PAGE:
His wife Ganga Devi vividly described her valiant husband’s expedition to Madurai in a poetic work. The exploits of Kumara Kampanna are graphically, though somewhat romantically, have been described by Ganga Devi in her celebrated work “Madura Vijayam.”

Thus Madurai, Tanjore and most parts of Tamil Nadu came under the rule of Vijayanagar which foiled every enemy attempt. During their rule, Indian culture and civilisation reached new heights. The most famous ruler of Vijayanagar Empire was Krishna Devaraya I who ruled for about 25 years. He was one of the greatest rulers of South India.

He had a queen from Sri Lanka. However, after his death, the empire started declining and in 1560, northern Muslim kingdoms forgot their differences and turned against Vijayanagar Empire. The Hindu kingdom of the south collapsed and was languishing till Satrapathi Sivaji, the Maratha king and warrior came into the scene in the 16th century.

A British historian said, “Never perhaps in the history of the world had such havoc been wrought and wrought so suddenly on so splendid a city teeming with a wealthy and industrious population in the full plenitude of prosperity one day and on the next day seized, pillaged and reduced to ruins amid scenes of savage massacres and horrors beggaring description.” After the war there was no powerful ruler in Vijayanagar who could check the decline. Thus the Vijayanagar Empire which was once glorious and powerful ended unceremoniously.

Warrior queen

After the war Madurai Nayaka Governor declared independence. Thirumalai Nayakar was a famous Nayaka ruler. Rani Mangamma ruled in the latter part of the 17th century. She was a warrior queen who fought many battles against invaders. Towards the end of the century, Madurai came under Maratha rule until the British brought it under their rule.

The Nayaka kings of Kandy were the descendants of the Madurai Nayaka royal families. In a way, they were also inheritors of the great Nayaka heritage of the Vijayanagar Empire. From the time of Prince Vijaya, Lankan kings had matrimonial relations with India, especially with Madurai royal families.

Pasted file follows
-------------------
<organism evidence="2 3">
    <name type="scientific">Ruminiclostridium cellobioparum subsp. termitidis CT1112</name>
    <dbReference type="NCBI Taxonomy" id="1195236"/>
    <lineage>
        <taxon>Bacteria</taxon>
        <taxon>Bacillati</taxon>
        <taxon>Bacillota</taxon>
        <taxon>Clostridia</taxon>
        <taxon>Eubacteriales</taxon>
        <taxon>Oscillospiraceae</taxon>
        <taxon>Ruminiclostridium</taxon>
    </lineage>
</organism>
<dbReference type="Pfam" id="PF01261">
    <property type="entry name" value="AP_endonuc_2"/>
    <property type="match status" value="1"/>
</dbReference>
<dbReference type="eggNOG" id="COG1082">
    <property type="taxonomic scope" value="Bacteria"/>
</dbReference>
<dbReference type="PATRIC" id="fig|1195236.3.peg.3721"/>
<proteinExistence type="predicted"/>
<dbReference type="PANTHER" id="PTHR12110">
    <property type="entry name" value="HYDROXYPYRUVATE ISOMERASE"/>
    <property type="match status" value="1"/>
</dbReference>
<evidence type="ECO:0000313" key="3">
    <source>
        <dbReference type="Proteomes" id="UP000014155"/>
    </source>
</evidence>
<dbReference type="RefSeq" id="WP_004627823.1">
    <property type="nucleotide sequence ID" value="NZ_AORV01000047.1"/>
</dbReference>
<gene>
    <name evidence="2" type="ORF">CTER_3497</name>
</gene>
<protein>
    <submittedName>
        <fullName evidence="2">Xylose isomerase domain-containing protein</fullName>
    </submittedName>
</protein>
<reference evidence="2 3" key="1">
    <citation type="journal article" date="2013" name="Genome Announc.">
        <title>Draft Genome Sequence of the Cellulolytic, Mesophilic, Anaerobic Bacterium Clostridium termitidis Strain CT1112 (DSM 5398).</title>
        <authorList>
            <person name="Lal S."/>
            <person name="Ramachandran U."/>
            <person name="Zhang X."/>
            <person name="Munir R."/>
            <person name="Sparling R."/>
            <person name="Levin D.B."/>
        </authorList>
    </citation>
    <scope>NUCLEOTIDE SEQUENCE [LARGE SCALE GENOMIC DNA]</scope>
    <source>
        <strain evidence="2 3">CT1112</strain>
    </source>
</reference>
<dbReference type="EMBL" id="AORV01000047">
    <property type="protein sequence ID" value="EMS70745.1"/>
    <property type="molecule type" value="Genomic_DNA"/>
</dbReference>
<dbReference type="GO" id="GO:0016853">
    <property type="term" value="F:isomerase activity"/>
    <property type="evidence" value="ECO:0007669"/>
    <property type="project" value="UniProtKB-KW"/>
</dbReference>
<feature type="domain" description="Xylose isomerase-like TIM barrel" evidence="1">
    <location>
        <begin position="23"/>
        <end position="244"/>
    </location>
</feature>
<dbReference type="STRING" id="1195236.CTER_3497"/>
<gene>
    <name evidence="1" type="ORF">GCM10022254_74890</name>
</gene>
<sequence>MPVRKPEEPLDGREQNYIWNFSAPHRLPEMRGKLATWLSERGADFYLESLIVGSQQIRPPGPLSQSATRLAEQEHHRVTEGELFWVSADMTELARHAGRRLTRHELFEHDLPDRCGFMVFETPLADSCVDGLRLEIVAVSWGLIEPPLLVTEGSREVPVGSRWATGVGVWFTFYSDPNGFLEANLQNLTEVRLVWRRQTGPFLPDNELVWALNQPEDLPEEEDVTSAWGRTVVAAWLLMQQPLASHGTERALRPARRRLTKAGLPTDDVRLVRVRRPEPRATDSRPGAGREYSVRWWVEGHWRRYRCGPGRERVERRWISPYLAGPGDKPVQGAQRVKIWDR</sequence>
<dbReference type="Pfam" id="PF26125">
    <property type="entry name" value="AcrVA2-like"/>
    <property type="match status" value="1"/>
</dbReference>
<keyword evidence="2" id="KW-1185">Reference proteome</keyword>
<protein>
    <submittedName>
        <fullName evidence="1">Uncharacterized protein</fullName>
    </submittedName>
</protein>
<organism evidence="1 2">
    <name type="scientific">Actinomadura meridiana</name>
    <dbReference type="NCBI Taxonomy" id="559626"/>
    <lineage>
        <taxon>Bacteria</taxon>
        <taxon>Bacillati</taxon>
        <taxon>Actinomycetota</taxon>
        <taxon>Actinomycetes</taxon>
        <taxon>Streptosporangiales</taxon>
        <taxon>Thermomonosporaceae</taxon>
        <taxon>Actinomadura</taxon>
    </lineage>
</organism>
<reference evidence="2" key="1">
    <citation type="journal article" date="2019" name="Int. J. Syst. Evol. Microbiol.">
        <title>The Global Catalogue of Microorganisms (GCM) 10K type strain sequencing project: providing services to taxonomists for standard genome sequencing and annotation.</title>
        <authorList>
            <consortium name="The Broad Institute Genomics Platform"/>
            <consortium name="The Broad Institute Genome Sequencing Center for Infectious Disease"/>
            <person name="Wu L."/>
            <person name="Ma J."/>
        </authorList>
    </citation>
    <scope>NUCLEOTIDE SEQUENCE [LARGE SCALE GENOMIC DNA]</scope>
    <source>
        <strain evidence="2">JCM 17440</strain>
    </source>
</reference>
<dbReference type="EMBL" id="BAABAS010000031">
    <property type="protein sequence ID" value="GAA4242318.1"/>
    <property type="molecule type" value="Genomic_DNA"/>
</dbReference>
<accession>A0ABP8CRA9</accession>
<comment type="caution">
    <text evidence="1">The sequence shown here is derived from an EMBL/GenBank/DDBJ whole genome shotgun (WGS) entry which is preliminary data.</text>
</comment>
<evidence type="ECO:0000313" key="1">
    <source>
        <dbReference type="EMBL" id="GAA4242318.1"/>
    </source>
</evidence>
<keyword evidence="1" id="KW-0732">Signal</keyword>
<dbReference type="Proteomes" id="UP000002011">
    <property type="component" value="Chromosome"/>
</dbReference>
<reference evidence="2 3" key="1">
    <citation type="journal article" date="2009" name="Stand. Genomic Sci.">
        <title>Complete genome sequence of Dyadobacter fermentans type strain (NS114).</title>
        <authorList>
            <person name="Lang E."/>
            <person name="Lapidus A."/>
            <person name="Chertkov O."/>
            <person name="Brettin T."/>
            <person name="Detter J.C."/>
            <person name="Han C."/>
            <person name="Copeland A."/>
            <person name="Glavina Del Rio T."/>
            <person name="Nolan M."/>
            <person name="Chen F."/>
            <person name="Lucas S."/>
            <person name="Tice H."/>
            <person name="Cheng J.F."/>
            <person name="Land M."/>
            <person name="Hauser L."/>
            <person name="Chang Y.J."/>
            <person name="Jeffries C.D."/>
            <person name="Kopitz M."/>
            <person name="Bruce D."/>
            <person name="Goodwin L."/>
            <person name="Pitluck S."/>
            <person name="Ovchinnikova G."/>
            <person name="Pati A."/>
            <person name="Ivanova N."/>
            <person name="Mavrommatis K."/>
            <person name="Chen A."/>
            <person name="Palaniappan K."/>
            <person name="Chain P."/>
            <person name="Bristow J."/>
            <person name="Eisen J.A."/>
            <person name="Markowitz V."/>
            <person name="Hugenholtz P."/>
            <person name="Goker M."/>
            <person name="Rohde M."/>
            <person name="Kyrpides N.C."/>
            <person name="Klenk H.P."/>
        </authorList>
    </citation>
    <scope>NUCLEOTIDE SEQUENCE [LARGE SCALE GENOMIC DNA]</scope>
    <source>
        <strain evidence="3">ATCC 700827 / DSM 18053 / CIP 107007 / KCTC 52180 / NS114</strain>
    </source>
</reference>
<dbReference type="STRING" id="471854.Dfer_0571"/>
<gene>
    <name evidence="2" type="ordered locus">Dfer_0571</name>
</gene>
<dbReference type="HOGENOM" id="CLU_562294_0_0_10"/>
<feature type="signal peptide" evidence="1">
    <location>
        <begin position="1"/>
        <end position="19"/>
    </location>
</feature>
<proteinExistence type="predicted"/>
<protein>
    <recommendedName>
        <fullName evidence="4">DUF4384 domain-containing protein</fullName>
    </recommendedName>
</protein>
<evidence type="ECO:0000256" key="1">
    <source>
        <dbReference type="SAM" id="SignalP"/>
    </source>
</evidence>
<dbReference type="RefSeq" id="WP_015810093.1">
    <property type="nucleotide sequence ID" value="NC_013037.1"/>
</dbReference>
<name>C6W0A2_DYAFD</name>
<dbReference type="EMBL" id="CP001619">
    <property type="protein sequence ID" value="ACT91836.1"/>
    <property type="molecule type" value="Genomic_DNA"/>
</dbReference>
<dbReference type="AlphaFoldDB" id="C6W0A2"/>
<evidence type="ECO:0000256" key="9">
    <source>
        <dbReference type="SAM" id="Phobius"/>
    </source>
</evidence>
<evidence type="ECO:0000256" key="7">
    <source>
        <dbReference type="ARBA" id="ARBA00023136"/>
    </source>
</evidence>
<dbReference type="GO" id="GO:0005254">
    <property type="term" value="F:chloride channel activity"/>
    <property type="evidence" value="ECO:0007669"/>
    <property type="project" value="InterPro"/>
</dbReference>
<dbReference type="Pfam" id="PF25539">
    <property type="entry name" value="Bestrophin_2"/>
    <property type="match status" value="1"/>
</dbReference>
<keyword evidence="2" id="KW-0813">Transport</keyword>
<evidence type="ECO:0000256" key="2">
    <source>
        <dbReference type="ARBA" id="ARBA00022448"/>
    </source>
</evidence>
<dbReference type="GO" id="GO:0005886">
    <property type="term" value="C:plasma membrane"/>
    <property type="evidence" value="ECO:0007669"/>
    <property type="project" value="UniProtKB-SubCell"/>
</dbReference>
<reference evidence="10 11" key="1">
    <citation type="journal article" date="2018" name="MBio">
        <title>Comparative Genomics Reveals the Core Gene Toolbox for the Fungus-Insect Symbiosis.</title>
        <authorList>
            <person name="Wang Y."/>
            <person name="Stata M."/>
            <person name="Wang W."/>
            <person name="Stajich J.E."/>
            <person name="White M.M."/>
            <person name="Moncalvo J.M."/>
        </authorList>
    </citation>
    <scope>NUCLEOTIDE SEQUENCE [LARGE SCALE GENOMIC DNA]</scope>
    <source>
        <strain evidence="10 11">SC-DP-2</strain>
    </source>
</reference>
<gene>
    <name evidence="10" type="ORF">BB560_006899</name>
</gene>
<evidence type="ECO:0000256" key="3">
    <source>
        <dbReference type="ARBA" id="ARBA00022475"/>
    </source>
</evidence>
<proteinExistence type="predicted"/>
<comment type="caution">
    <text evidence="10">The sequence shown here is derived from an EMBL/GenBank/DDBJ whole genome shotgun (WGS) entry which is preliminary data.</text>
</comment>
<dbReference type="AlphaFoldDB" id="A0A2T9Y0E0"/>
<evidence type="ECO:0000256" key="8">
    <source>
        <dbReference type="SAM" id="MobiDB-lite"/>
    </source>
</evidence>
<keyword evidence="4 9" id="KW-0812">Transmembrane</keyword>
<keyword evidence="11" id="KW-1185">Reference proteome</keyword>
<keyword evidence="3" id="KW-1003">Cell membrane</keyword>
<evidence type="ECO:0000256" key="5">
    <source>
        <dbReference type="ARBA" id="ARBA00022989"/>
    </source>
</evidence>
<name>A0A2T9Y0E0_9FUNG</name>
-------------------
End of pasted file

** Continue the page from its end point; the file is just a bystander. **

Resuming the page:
Thus Madurai had important historical connections with Sinhala royal families of Lanka. Matrimonial alliances between Sinhala royalty and South Indian royal families had been common throughout the history. Kandyan kings continued with the tradition. The Nayakars of Madurai were hardly aliens. Apart from matrimonial relationships, there were instances where they had provided military support in times of crisis. The soldiers sent by Nayakars of Madurai were highly rated by the Portuguese as excellent fighters. They played an important role in defending the Kandyan kingdom.

Kandyan kingdom

Getting royal brides from Madurai was common even before the Kandyan kingdom. According to the Culavamsa, Rajasingha II revived the practice of securing brides from Madurai. Even kingdoms of Kotte and Sitavaka had South Indian brides. Many walauwas in Kandy and Matale are of South Indian Brahmin descent. Even Ehelepola can be traced to a South Indian Brahmin family.

All Nayaka kings of Kandy were practising Buddhists, but they spoke Telugu. The mother and grandmother of the last Sinhala king Narendrasinha was of Nayaka lineage. Nayaka women born and raised in Madurai when married to kings of Kandy became passionately Buddhist. However, they also believed in Hindu gods.

The Mahavamsa describes the female piety and virtues of the two queens of Sri Wickrama Rajasinha. The people of Kandy loved their kings. The Nayaka kings extended their patronage to cultural and religious ceremonies. They also protected the Sacred Tooth Relic. The last stronghold of Nayaka kings rule came to an end in 1815 when the British invaded the Kandyan kingdom. Sri Wickrama Rajasinha was the last Nayaka king of the Kandyan kingdom.

The writer is a freelance journalist and Indologist based in Hyderabad, India